Stockholm (HedgeNordic) – Building on almost two decades of experience running energy market-neutral funds, Joel Etzler and Vidar Kalvoy from Coeli launched a long-biased long/short equity fund focused only on renewables at the beginning of 2023. In just a few months since its inception in February, Coeli Renewable Opportunities has advanced by 7.9 percent (USD share class) after booking a gain of 5.9 percent in June alone.
“We are pleased with the performance despite the weak performance of renewable energy stocks this year,” comments Vidar Kalvoy, one of the two portfolio managers of Coeli Renewable Opportunities. The iShares Global Clean Energy has experienced a decline of almost nine percent since the fund’s inception. “Our fund should hopefully do even better when renewable stocks start performing,” he emphasizes.
“We are pleased with the performance despite the weak performance of renewable energy stocks this year.”
Coeli Renewable Opportunities has maintained an average net market exposure of 50 percent since inception, with two-thirds of the return contribution coming from the short side. “It is not a huge surprise that the short side has worked given the weak performance of our universe,” says portfolio manager Joel Etzler. “However, our shorts have declined quite a bit more than the indices.”
“It is not a huge surprise that the short side has worked given the weak performance of our universe.”
The long/short equity fund runs with a net exposure between 40 and 80 percent to capture value creation and destruction in the renewables space. The investment process revolves around themes determined by a top-down analysis of supply and demand in various sub-sectors, complemented by a detailed bottom-up analysis to identify companies with and without competitive advantages.
Inception-to-Date and June Return Contributions
Among the fund’s investment themes, the “Solar” theme has been the largest absolute contributor, outperforming the TAN ETF, a benchmark for the solar sector, by approximately 12 percent since launch. The team’s two “Hydrogen” themes, focusing on the EU and the US, have also made notable return contributions. “The gross exposure has been smaller, and both themes have been skewed net short,” according to Kalvoy.
“We are also pleased that the short contribution was positive even in a month when the markets rallied.”
During the strong month of June, nine of the ten investment themes positively contributed to performance. The fund’s largest position, Chart Industries, broke out as expected by the team, making the largest contribution. Chart specializes in manufacturing engineering equipment for a range of clean energy industries, including liquefied natural gas, hydrogen, biogas, and carbon dioxide capture. “We are also pleased that the short contribution was positive even in a month when the markets rallied,” emphasizes Etzler.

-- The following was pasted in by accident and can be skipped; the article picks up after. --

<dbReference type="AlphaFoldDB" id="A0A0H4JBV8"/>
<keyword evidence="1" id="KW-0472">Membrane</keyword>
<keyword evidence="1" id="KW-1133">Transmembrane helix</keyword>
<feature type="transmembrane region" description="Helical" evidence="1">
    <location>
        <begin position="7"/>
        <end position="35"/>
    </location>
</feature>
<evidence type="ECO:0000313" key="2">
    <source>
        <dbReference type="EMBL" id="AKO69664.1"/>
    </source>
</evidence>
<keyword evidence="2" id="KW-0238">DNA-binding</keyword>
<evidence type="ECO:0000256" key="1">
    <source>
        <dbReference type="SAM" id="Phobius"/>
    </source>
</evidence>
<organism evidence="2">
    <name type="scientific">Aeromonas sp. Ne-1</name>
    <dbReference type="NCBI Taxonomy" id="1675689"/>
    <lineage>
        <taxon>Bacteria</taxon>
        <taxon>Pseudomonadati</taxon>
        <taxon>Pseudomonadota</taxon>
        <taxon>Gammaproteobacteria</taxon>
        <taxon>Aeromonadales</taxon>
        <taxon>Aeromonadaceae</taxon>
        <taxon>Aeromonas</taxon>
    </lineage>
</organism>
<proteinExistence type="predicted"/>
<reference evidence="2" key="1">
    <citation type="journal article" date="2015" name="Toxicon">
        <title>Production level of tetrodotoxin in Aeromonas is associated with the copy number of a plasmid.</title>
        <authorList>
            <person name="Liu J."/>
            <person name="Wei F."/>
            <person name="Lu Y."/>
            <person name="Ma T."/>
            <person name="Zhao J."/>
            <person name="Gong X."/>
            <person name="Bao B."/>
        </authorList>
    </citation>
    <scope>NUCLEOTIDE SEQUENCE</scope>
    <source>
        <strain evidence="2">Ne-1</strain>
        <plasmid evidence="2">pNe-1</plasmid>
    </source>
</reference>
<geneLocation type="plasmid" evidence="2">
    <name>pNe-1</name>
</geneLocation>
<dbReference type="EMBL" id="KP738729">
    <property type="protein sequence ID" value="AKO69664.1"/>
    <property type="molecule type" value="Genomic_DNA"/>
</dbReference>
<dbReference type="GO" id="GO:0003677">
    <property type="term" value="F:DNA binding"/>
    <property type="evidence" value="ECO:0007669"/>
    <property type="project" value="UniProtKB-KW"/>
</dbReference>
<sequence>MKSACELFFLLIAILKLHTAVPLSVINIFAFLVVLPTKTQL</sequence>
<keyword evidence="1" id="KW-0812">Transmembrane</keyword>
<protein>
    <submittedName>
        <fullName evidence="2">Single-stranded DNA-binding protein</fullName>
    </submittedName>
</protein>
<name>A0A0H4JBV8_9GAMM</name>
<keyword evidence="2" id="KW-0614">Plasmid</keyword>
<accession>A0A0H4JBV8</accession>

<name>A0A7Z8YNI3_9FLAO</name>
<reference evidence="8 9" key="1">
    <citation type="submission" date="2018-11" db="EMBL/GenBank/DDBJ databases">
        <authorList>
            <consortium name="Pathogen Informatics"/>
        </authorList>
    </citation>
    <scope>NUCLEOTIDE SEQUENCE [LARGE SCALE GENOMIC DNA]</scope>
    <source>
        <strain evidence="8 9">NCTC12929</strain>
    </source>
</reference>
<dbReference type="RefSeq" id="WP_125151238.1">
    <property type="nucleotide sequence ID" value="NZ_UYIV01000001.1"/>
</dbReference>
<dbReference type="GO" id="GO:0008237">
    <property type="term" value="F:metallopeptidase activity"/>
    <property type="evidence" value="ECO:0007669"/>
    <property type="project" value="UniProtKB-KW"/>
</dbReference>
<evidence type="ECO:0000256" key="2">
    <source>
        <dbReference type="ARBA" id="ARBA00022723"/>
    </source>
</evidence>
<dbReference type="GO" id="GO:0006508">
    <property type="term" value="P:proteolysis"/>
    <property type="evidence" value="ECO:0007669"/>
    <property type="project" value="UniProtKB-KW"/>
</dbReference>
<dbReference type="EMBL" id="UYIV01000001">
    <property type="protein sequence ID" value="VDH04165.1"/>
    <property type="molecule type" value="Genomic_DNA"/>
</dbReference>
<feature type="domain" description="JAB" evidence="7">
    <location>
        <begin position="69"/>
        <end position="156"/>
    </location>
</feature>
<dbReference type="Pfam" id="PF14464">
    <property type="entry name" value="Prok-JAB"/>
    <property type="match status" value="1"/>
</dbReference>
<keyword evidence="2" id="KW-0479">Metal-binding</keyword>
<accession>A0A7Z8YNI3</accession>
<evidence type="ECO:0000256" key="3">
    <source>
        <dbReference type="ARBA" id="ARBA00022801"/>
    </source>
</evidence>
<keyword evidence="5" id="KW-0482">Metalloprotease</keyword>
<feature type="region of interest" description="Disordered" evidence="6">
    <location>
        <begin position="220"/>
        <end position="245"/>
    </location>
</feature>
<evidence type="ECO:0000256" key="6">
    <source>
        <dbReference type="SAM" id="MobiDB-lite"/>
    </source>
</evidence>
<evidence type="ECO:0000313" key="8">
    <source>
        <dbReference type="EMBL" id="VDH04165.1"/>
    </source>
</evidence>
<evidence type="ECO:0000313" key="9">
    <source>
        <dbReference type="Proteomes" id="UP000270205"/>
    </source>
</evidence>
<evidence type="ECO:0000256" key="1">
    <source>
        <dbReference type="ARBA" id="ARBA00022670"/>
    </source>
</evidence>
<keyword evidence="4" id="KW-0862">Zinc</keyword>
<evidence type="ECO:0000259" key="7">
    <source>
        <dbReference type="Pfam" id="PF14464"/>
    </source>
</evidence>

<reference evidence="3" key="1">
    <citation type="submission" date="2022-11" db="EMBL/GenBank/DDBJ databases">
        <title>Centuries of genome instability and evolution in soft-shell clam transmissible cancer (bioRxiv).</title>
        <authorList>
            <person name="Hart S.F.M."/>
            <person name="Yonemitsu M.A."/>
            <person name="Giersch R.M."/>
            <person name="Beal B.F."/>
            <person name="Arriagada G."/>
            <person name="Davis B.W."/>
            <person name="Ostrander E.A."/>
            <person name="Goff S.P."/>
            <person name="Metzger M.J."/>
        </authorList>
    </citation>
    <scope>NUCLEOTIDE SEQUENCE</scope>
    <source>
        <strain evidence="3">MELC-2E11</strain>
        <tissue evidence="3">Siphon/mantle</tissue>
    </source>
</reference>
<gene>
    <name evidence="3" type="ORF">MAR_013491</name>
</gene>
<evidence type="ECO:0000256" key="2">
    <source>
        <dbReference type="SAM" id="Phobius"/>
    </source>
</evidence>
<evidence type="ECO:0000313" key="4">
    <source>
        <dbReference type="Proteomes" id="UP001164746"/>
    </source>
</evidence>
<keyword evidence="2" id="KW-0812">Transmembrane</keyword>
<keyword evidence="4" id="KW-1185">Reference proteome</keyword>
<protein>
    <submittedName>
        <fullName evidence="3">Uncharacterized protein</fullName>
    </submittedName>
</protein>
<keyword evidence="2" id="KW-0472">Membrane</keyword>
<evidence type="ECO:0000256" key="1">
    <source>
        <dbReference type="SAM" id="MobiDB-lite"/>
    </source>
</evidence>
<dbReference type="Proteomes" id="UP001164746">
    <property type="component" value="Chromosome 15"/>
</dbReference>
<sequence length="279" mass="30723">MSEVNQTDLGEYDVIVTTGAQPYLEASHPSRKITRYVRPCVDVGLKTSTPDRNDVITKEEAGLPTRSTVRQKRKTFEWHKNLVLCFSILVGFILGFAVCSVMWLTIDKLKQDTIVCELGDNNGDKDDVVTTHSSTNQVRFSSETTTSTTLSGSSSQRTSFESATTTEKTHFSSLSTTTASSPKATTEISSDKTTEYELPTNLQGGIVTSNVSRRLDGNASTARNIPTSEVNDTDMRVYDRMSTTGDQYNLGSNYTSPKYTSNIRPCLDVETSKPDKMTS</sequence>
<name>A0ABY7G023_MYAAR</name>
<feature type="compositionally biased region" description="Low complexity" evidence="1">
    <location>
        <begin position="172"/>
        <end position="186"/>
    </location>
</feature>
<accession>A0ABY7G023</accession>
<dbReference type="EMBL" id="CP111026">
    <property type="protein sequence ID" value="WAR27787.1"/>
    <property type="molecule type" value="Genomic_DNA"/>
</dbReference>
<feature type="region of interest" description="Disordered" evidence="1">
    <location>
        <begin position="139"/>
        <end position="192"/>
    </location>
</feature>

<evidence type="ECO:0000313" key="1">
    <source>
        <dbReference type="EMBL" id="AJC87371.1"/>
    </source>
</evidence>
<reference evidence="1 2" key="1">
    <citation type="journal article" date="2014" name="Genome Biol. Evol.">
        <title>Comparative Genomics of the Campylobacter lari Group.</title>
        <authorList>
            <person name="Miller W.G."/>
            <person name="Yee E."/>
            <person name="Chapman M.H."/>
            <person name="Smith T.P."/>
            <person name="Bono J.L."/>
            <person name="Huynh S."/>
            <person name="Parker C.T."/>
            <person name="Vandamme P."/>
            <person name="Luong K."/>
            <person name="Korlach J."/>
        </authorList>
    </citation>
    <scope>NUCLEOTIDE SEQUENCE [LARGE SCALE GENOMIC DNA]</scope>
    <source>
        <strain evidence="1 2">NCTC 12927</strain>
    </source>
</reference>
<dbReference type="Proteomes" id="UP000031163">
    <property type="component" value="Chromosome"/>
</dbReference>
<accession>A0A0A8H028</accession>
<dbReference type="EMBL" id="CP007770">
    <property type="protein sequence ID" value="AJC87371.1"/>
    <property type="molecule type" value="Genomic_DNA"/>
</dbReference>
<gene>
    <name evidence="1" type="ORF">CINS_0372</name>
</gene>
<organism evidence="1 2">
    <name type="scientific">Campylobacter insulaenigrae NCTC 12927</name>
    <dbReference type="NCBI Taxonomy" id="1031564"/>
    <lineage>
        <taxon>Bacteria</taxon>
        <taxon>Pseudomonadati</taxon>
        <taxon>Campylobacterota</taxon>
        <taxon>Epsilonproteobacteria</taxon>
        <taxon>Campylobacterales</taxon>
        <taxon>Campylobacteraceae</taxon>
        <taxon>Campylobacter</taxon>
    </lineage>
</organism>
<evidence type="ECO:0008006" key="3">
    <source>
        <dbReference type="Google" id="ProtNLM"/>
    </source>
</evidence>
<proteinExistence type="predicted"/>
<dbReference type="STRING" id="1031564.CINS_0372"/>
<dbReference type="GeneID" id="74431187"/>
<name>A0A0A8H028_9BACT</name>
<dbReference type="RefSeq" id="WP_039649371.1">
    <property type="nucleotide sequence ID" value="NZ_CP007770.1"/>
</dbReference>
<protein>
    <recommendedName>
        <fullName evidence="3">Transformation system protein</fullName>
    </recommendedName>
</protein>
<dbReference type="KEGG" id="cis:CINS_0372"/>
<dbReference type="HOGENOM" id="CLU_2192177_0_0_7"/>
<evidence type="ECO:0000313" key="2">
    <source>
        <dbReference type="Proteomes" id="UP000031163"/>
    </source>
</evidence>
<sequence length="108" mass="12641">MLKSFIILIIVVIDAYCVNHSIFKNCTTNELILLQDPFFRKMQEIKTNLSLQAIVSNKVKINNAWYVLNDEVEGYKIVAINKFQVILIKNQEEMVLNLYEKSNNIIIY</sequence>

Theme of the Decade
With the expectation that the transition to clean energy will generate more value creation than destruction in the renewable space, Coeli Renewable Opportunities, as a long-biased long/short equity vehicle is well-positioned to generate attractive risk-adjusted returns. “We still believe the energy transition is the largest investment theme of the decade,” emphasizes Etzler. “It is no longer only about fighting climate change, but as important is energy security and security of supply chains. The amount of capital that will flow to this sector is staggering. The tailwinds are really unique.”
“We still believe the energy transition is the largest investment theme of the decade.”
However, the duo believes that not all renewable energy companies will succeed, as fierce competition arises when “governments throw this amount of money at a problem.” They argue that some sub-sectors present better short opportunities than attractive longs. “There will be some significant winners in this space, but the majority of companies will likely not be good investments,” concludes Kalvoy.
“Our goal is not only to identify and invest in the winners of the energy transition, but also to find and short the companies that we call fortune seekers, looking to benefit from the generous government subsidies, but lack any sustainable competitive advantage and possess limited prospects of creating long term returns for its owners,” elaborates Etzler. “Our edge in this respect is that we have been running short books for almost 20 years and we know what to look for and how to handle the risk of shorting stocks.”